Cincinnati Children's Hospital Medical Center ranks third in the nation among all Honor Roll hospitals in U.S. News and World Report's 2013 Best Children's Hospitals ranking. It is ranked #1 for cancer and in the top 10 for nine of 10 pediatric specialties. Cincinnati Children's, a non-profit organization, is one of the top three recipients of pediatric research grants from the National Institutes of Health, and a research and teaching affiliate of the University of Cincinnati College of Medicine. The medical center is internationally recognized for improving child health and transforming delivery of care through fully integrated, globally recognized research, education and innovation. Additional information can be found at http://www.cincinnatichildrens.org. Connect on the Cincinnati Children's blog, via Facebook and on Twitter.
Rutgers-led innovation could spur faster, cheaper, nano-based manufacturing
14.02.2018 | Rutgers University
New study from the University of Halle: How climate change alters plant growth
12.01.2018 | Martin-Luther-Universität Halle-Wittenberg
In just a few weeks from now, the Chinese space station Tiangong-1 will re-enter the Earth's atmosphere where it will to a large extent burn up. It is possible that some debris will reach the Earth's surface. Tiangong-1 is orbiting the Earth uncontrolled at a speed of approx. 29,000 km/h.Currently the prognosis relating to the time of impact currently lies within a window of several days. The scientists at Fraunhofer FHR have already been monitoring Tiangong-1 for a number of weeks with their TIRA system, one of the most powerful space observation radars in the world, with a view to supporting the German Space Situational Awareness Center and the ESA with their re-entry forecasts.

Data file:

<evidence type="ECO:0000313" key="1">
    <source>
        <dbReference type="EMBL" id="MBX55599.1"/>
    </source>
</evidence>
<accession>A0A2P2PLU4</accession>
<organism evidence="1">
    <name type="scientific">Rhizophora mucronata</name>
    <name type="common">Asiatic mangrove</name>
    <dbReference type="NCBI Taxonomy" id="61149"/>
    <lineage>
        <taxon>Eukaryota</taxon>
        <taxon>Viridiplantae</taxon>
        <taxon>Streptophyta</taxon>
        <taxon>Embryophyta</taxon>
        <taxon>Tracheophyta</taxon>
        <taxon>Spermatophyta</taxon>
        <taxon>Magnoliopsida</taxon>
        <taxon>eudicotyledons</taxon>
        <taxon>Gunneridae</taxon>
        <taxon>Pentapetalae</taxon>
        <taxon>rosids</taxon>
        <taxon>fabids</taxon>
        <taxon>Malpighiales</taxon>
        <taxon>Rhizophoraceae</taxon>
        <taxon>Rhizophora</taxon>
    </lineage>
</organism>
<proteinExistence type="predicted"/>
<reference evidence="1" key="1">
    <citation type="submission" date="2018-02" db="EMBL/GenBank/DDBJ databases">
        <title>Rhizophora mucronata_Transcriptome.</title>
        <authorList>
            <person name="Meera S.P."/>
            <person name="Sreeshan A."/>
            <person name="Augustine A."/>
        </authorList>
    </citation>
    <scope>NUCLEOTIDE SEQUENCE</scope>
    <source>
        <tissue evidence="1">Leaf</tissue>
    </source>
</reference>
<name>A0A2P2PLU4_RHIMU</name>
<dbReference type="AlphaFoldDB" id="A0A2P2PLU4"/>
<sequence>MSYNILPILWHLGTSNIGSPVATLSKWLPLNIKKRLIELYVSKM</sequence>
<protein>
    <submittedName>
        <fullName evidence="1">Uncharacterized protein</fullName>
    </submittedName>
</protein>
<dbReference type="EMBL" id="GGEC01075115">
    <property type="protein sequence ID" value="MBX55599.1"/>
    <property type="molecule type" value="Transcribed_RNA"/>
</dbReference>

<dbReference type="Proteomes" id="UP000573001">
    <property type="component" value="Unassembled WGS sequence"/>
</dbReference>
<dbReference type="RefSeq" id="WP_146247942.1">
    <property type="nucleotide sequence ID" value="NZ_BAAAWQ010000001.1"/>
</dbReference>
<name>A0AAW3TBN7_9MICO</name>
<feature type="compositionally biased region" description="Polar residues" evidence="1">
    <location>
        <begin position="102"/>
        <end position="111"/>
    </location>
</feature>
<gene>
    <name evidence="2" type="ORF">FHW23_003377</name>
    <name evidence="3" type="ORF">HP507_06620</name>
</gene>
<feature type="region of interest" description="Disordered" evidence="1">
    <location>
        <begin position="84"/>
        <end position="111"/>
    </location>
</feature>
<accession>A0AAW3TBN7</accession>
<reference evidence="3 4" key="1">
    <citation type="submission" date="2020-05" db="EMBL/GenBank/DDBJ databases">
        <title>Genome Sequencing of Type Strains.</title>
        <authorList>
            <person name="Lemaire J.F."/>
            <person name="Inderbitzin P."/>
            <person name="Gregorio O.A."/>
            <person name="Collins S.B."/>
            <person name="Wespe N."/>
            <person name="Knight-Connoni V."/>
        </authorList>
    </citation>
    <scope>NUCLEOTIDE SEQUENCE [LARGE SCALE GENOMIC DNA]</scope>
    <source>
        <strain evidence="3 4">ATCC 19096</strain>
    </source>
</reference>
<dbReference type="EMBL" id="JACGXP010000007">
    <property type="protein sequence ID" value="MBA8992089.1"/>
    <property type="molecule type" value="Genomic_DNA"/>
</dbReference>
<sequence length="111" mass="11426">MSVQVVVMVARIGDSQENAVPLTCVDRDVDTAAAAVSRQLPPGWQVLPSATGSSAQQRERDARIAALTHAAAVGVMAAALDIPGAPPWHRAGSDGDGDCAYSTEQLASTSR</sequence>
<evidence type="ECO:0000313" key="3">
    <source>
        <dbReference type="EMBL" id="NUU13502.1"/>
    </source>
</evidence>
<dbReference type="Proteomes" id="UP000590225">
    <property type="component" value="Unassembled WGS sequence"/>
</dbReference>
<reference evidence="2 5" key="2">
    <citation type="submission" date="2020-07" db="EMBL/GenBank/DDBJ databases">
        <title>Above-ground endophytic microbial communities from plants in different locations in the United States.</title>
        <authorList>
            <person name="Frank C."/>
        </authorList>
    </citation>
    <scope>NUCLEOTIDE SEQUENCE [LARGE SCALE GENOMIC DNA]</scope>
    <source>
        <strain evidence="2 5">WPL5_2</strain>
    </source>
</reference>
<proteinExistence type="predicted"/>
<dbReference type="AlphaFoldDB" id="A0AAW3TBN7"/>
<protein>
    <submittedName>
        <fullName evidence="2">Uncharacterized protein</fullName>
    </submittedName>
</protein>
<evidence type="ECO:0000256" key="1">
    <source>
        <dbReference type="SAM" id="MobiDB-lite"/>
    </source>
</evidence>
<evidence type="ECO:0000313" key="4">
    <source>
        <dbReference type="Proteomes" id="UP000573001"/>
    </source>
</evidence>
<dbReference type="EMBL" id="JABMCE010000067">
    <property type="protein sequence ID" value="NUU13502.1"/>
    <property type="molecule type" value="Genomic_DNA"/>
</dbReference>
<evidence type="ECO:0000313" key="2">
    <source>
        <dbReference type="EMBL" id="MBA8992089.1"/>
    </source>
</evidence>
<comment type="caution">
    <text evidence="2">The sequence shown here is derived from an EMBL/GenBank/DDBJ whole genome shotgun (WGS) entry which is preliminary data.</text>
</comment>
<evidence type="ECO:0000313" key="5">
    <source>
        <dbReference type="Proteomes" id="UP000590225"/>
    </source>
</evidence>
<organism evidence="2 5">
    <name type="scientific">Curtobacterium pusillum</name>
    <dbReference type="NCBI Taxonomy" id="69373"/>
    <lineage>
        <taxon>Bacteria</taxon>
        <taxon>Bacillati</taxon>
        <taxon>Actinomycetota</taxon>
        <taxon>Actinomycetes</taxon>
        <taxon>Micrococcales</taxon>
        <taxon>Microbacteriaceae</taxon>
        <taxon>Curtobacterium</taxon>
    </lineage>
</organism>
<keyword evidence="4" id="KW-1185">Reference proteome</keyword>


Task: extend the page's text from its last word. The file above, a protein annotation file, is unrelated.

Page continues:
Following the loss of radio contact with Tiangong-1 in 2016 and due to the low orbital height, it is now inevitable that the Chinese space station will...
Fraunhofer Institute for Organic Electronics, Electron Beam and Plasma Technology FEP, provider of research and development services for OLED lighting solutions, announces the founding of the “OLED Licht Forum” and presents latest OLED design and lighting solutions during light+building, from March 18th – 23rd, 2018 in Frankfurt a.M./Germany, at booth no. F91 in Hall 4.0.
They are united in their passion for OLED (organic light emitting diodes) lighting with all of its unique facets and application possibilities. Thus experts in...
A new scenario seeking to explain how Mars' putative oceans came and went over the last 4 billion years implies that the oceans formed several hundred million...
For the first time, an interdisciplinary team from the University of Basel has succeeded in integrating artificial organelles into the cells of live zebrafish embryos. This innovative approach using artificial organelles as cellular implants offers new potential in treating a range of diseases, as the authors report in an article published in Nature Communications.
In the cells of higher organisms, organelles such as the nucleus or mitochondria perform a range of complex functions necessary for life. In the networks of...
Animal photoreceptors capture light with photopigments. Researchers from the University of Göttingen have now discovered that these photopigments fulfill an...
19.03.2018 | Event News
16.03.2018 | Event News
13.03.2018 | Event News
21.03.2018 | Physics and Astronomy
21.03.2018 | Materials Sciences
21.03.2018 | Life Sciences